Amusingly enough, I was wearing a Famous Monsters of Filmland T-shirt I got as a gift when I ran into an older neighbor in the supermarket last week who mentioned that as a kid, her parents took her to see Horror of Dracula back in 1958. She was only 8 years old, but was a big fan of sci-fi and horror movies, noting her parents were as well, and they’d make trips to the movies regularly. She noted she couldn’t sleep for about a month or so, but not because of Dracula, mind you, as (spoiler!) he’s as dead as a door nail at the end of the film (well, until his revival in the next films), but because of his brides.
She was convinced they were going to come after her for some reason and I noted that I’m sure many people who’ve seen this film sure as heck wanted a nibble on the neck from any of the lovely ladies in that film, vampires or not. Maybe even a few too many nibbles.
She laughed, and said “I know, but there was one in particular… what’s her name? The one that looked like a cat?” I thought for a few seconds and guessed correctly it was Andrée Melly, who indeed did look like a cat, and yes, briefly played that favorite bide of too many others as well. The neighbor let out a loud laugh. “Well that was fast! I guess she made an impression on you, too!”, which made me laugh as well, as there’s a pun in there she didn’t realize she was making. Anyway, we chatted a bit more and I helped her get a big aluminum baking pan off a high shelf for the ham she was making, as family was visiting that weekend. She paid for her groceries and left with a wave, thanking me for jogging her memory.
Like many kids, I first saw this film on a black and white TV in the 70’s and it made quite an impression among myself and the school friends who braved it and spent a few times diving under blankets when things got scary. Here’s a kicker for you: I didn’t like Bela Lugosi’s portrayal as a kid because that 1931 version was too dull for my unrefined tastes.
Of course, I was also bored by many of those old Universal horrors except for two of the Frankensteins, The Mummy, The Invisible Man and The Wolf Man. Not surprising at all was once I saw it shortly thereafter, Abbott and Costello Meet Frankenstein was likely my favorite horror film for a while growing up. Yes, I got older and smarter in my film appreciation, by the way.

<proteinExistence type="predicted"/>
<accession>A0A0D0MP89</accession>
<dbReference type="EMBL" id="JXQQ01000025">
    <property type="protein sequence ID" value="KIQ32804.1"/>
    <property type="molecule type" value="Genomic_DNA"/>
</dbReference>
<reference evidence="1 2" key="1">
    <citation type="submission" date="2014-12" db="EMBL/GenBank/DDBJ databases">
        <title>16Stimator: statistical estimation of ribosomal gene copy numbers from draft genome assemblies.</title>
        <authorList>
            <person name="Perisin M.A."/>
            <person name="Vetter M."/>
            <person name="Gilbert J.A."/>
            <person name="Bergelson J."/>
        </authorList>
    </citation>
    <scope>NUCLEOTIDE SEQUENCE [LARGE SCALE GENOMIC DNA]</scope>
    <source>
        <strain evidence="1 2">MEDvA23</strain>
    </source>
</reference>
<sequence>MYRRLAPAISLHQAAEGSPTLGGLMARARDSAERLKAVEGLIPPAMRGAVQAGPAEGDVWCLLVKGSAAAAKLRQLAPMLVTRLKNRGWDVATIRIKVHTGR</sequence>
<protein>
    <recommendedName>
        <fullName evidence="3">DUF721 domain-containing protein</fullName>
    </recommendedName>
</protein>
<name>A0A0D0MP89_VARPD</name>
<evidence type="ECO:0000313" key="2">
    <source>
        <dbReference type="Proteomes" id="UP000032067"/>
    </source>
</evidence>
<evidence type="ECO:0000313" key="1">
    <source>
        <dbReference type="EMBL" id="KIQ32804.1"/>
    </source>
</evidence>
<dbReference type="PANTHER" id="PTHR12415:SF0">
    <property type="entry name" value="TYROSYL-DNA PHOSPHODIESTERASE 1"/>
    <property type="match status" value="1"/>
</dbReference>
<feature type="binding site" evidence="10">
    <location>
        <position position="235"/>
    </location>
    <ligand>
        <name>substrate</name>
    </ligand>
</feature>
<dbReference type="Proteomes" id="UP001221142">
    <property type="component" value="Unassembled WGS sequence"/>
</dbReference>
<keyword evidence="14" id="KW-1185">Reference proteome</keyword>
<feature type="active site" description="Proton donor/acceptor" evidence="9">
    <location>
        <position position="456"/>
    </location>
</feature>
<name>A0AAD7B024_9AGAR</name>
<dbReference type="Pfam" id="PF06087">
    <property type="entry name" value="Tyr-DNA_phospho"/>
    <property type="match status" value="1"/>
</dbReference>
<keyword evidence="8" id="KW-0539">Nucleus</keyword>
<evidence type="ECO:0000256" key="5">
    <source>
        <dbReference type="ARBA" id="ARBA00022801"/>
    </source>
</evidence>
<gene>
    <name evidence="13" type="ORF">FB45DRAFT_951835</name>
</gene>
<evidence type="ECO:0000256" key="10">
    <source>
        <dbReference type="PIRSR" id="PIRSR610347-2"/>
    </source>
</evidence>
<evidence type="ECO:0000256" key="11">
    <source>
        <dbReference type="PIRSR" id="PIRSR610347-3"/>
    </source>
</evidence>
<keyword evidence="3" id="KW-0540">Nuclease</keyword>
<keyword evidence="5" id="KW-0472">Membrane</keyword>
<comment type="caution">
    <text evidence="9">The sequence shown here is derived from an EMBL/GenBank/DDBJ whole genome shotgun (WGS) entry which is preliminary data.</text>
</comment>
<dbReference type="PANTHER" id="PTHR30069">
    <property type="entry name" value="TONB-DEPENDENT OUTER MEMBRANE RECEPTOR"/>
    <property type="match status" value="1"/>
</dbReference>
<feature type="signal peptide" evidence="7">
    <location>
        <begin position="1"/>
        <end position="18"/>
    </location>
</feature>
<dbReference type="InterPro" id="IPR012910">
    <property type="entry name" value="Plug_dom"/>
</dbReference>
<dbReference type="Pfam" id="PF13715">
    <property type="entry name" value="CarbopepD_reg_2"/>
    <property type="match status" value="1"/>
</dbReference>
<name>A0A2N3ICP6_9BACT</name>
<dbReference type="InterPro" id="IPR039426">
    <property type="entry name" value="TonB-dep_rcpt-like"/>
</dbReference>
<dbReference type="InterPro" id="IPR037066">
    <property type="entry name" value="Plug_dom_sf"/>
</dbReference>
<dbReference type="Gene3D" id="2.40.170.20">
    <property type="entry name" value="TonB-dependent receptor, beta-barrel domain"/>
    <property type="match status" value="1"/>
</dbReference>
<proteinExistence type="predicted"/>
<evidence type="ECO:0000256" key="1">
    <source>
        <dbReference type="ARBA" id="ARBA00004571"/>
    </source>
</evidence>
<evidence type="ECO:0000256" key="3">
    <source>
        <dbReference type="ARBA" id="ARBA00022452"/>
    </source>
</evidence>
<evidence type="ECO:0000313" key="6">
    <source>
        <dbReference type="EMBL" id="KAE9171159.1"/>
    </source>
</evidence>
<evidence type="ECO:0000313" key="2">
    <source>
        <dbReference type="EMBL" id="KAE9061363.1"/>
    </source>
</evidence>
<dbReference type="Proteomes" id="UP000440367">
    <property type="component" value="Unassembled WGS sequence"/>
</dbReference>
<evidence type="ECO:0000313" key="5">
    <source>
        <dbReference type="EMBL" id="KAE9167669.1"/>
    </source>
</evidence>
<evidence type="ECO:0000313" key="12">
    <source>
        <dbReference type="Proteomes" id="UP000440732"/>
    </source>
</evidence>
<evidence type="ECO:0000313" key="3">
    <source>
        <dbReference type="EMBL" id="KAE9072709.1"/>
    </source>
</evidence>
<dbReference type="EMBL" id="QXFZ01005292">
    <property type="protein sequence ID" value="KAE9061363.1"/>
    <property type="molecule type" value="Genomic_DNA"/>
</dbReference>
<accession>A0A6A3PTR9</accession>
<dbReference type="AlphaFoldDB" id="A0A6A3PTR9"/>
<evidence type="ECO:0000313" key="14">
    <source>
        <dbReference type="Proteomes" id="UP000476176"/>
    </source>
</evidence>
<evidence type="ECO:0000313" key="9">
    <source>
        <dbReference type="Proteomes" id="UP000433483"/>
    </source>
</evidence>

When I finally saw a color version many years later, I was shocked at the difference and how very frightening it was with the Technicolor pop. By then, I’d already seen a slew of Hammer horror and sci-fi films and was totally convinced that the studio was one that kept the genre flame burning for a while as tastes were changing, Anyway, in color (and later with a few edited scenes restored), Dracula remains a gorgeously shot and edited masterpiece. It’s clearly a totally different vibe that Universal’s original film, but both are seen as equal by me these days. I’m not here to
yammer Hammer on about the plot – I’ll just warmly recommend you see this if you haven’t.
It’s a film that I’d go as far to say that everyone is perfectly cast in. Christopher Lee’s portrayal is both menacing and dare I say, sexy? for the time. It’s a lot different that Lugosi’s Count, but both are I think, done well for each era. Peter Cushing plays Van Helsing so well, that I think it the best portrayal of the character I’ve seen. All the ladies who lunch here are stunning or elegant in their look, and even secondary characters fit like gloves here. The last version I was was on TCM, so I’m not sure if was the 2012 restoration with the two extended scenes or not.
If you own a multi-region Blu-Ray player and want it all, The UK version of the film has not only the 2012 restored cut, it’s got two extra discs of special features the Warner Archive version is missing, although that one can be bought as separate Blu-Ray or DVD versions. Yes, I’ll get to Horror of Frankenstein at some point as well as Hammer’s version of The Mummy and few other of their films at some point down the road. I just wanted to pop this one up first because it was the first one I remembered seeing and, hey, I found out someone else liked it as much as I do.